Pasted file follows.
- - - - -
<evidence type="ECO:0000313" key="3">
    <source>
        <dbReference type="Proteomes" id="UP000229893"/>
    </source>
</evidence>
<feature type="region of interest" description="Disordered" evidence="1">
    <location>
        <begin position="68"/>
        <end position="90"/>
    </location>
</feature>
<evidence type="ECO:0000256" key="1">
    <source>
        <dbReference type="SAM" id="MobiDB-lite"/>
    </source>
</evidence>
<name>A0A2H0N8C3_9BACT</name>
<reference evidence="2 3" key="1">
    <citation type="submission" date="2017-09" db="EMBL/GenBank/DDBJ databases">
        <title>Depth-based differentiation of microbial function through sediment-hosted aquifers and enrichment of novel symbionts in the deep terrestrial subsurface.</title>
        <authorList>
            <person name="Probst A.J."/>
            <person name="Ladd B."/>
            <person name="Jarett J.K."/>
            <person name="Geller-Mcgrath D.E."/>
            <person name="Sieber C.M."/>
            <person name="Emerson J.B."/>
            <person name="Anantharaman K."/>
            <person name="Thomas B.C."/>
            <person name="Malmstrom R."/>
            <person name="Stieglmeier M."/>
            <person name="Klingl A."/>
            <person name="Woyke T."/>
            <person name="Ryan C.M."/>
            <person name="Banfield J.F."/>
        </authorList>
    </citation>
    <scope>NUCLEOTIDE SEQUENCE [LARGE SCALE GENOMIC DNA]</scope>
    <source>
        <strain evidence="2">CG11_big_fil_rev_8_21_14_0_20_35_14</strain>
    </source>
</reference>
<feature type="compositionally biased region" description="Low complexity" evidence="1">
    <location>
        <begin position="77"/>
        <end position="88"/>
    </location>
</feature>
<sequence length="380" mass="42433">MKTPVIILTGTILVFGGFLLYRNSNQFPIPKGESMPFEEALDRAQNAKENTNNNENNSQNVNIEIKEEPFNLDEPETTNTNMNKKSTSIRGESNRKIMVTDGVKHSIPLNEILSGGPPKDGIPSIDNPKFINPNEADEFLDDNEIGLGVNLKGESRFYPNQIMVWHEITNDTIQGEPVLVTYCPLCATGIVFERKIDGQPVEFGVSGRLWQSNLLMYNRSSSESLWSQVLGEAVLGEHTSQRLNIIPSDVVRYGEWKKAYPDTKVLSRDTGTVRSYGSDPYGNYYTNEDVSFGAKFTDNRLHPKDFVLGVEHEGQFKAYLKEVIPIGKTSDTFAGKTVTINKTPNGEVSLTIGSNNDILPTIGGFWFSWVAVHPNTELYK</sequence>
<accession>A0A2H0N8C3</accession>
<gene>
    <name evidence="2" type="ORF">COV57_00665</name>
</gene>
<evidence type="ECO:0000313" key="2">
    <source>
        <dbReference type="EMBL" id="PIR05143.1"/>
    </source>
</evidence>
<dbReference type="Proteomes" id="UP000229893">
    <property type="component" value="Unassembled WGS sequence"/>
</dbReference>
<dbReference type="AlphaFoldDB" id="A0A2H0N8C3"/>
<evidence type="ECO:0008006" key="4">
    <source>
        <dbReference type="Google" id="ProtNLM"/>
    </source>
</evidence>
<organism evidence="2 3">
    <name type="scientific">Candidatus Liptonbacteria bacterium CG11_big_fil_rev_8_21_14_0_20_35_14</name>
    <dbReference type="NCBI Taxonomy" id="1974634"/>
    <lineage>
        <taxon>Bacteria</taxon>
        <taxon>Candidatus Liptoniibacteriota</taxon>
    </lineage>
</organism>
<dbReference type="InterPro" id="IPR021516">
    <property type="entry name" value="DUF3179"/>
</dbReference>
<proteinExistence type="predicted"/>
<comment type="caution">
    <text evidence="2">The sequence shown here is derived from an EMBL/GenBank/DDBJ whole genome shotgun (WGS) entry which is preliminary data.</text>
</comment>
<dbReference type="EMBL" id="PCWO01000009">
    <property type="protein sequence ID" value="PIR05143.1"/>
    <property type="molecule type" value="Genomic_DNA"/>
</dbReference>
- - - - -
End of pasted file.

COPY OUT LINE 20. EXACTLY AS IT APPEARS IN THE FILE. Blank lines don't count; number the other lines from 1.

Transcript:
        <title>Depth-based differentiation of microbial function through sediment-hosted aquifers and enrichment of novel symbionts in the deep terrestrial subsurface.</title>